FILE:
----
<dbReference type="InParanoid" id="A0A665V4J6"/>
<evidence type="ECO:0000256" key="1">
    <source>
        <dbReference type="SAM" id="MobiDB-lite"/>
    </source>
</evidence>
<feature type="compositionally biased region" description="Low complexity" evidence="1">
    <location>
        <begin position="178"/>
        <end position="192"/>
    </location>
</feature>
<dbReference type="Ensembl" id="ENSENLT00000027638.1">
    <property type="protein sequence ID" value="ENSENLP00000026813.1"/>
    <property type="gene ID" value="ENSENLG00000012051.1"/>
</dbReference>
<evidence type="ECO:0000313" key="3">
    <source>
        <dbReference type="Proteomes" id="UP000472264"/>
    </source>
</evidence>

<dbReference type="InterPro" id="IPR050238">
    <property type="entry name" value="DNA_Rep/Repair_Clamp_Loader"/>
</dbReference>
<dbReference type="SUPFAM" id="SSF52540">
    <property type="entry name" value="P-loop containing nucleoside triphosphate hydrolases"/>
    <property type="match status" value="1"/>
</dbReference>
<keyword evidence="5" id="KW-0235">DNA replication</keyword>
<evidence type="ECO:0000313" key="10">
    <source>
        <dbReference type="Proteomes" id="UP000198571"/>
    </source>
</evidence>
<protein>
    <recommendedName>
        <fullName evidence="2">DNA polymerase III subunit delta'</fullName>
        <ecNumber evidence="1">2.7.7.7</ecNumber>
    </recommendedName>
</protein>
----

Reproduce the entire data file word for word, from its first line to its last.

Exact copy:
<dbReference type="InParanoid" id="A0A665V4J6"/>
<evidence type="ECO:0000256" key="1">
    <source>
        <dbReference type="SAM" id="MobiDB-lite"/>
    </source>
</evidence>
<feature type="compositionally biased region" description="Low complexity" evidence="1">
    <location>
        <begin position="178"/>
        <end position="192"/>
    </location>
</feature>
<dbReference type="Ensembl" id="ENSENLT00000027638.1">
    <property type="protein sequence ID" value="ENSENLP00000026813.1"/>
    <property type="gene ID" value="ENSENLG00000012051.1"/>
</dbReference>
<evidence type="ECO:0000313" key="3">
    <source>
        <dbReference type="Proteomes" id="UP000472264"/>
    </source>
</evidence>

<dbReference type="InterPro" id="IPR050238">
    <property type="entry name" value="DNA_Rep/Repair_Clamp_Loader"/>
</dbReference>
<dbReference type="SUPFAM" id="SSF52540">
    <property type="entry name" value="P-loop containing nucleoside triphosphate hydrolases"/>
    <property type="match status" value="1"/>
</dbReference>
<keyword evidence="5" id="KW-0235">DNA replication</keyword>
<evidence type="ECO:0000313" key="10">
    <source>
        <dbReference type="Proteomes" id="UP000198571"/>
    </source>
</evidence>
<protein>
    <recommendedName>
        <fullName evidence="2">DNA polymerase III subunit delta'</fullName>
        <ecNumber evidence="1">2.7.7.7</ecNumber>
    </recommendedName>
</protein>